Finally, even if Beck is some day extended to non-capital cases, there will still be the question what the standard of collateral review is. Because the statute in Beck forbade giving a lesser included instruction in a capital case no matter what the circumstances, the Supreme Court did not have to decide how much deference to give a state court's determination that the circumstances did not warrant such an instruction. Despite Jackson v. Virginia, the Court might adopt a deferential standard in recognition of the fact that giving such an instruction often harms rather than helps the defendant's chances of acquittal, and of the too little stressed fact that state courts have the same incentives as federal courts not to allow innocent people to be convicted.

To transform the federal courts in the exercise of their habeas corpus jurisdiction from enforcers of specific constitutional rights to guarantors of the accuracy of state court determinations of guilt would enmesh the federal judiciary in almost every detail of state criminal procedure and every trial ruling, and we would regularly have to review failures to instruct on lesser included offenses under state law as well as decide other issues unrelated to a specific federal constitutional safeguard. We shall decline this task until directed to take it up by our judicial superiors. Since one of the rights of criminal defendants under the due process clause of the Fourteenth Amendment is to be tried according to the fundamental contemporary norms of civilized procedure, Palko v. Connecticut, 302 U.S. 319, 82 L. Ed. 288, 58 S. Ct. 149 (1937), we shall continue to review failures to instruct under the standard of Peery -- fundamental miscarriage of justice. But there was none in this case, so the judgment denying Nichols' petition for habeas corpus is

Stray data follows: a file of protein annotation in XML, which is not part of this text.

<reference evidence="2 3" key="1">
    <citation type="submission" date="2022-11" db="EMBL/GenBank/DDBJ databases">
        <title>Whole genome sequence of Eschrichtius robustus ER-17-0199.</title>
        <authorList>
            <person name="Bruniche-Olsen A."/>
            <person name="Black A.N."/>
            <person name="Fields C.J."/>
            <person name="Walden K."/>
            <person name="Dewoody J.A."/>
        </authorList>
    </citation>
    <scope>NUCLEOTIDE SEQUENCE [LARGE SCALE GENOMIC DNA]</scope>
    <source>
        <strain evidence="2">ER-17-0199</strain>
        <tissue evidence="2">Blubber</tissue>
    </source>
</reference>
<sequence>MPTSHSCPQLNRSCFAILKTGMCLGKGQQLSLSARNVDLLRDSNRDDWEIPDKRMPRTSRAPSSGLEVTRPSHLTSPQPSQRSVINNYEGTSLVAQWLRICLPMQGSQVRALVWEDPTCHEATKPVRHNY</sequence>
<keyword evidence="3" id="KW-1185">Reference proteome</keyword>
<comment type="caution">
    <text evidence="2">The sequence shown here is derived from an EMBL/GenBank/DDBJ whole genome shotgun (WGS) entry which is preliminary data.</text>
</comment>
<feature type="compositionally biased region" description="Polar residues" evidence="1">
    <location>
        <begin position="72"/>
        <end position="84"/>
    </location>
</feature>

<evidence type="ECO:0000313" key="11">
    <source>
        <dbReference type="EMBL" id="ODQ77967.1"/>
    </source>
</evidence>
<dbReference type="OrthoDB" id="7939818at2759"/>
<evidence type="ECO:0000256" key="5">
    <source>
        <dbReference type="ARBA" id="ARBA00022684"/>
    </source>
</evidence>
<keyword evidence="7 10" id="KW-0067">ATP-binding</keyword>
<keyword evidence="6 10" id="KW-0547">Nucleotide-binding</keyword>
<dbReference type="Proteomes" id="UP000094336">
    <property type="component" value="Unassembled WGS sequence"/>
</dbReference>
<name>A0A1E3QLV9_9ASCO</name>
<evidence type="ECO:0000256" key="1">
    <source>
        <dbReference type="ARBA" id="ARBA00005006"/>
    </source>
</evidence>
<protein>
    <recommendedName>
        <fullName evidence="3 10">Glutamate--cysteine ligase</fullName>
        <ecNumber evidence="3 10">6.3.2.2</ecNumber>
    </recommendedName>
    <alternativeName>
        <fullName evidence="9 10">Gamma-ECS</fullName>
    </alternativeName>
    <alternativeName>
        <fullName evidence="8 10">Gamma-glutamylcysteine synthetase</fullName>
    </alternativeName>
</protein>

COFFEY, Circuit Judge, concurring.

I join the opinion of the court in affirming the denial of Nichols' petition for a writ of habeas corpus. I write separately because I fail to understand how the trial court committed an error, let alone an error of "constitutional magnitude", in failing to give to the jury the attempted rape instruction requested. Once a defendant has been convicted of a crime in a state court and has gone through the state appellate system and has had that conviction affirmed, absent a violation of the defendant's constitutional rights, federal courts should not substitute their judgment for that of the highest court of the state. It is unnecessary for this court to address constitutional issues that need not be considered in the resolution of the instant appeal. Such constraint lends stability to our decisions and "lessens the threat of "untoward practical ramifications' . . . not foreseen at the time of decision." Illinois v. Gates, 462 U.S. 213, 103 S. Ct. 2317, 76 L. Ed. 2d 527, 51 U.S.L.W. 4709, 4712 (U.S. June 7, 1983) (citation omitted).

In order to state a cognizable habeas corpus claim, a petition must allege that the trial court's instructions deprived the petitioner of a constitutionally protected right. 28 U.S.C. section 2254(a). See Davis v. Greer, 675 F.2d 141, 144 (7th Cir. 1982). In his application to the federal district court, Nichols challenged his conviction for rape on the ground that his due process rights were violated when the trial court refused to instruct the jury on the lesser included offense of attempted rape. From my review of the record, I am convinced that the petitioner's due process rights were in no way violated and the petitioner's application for a writ of habeas corpus was properly denied by the district court.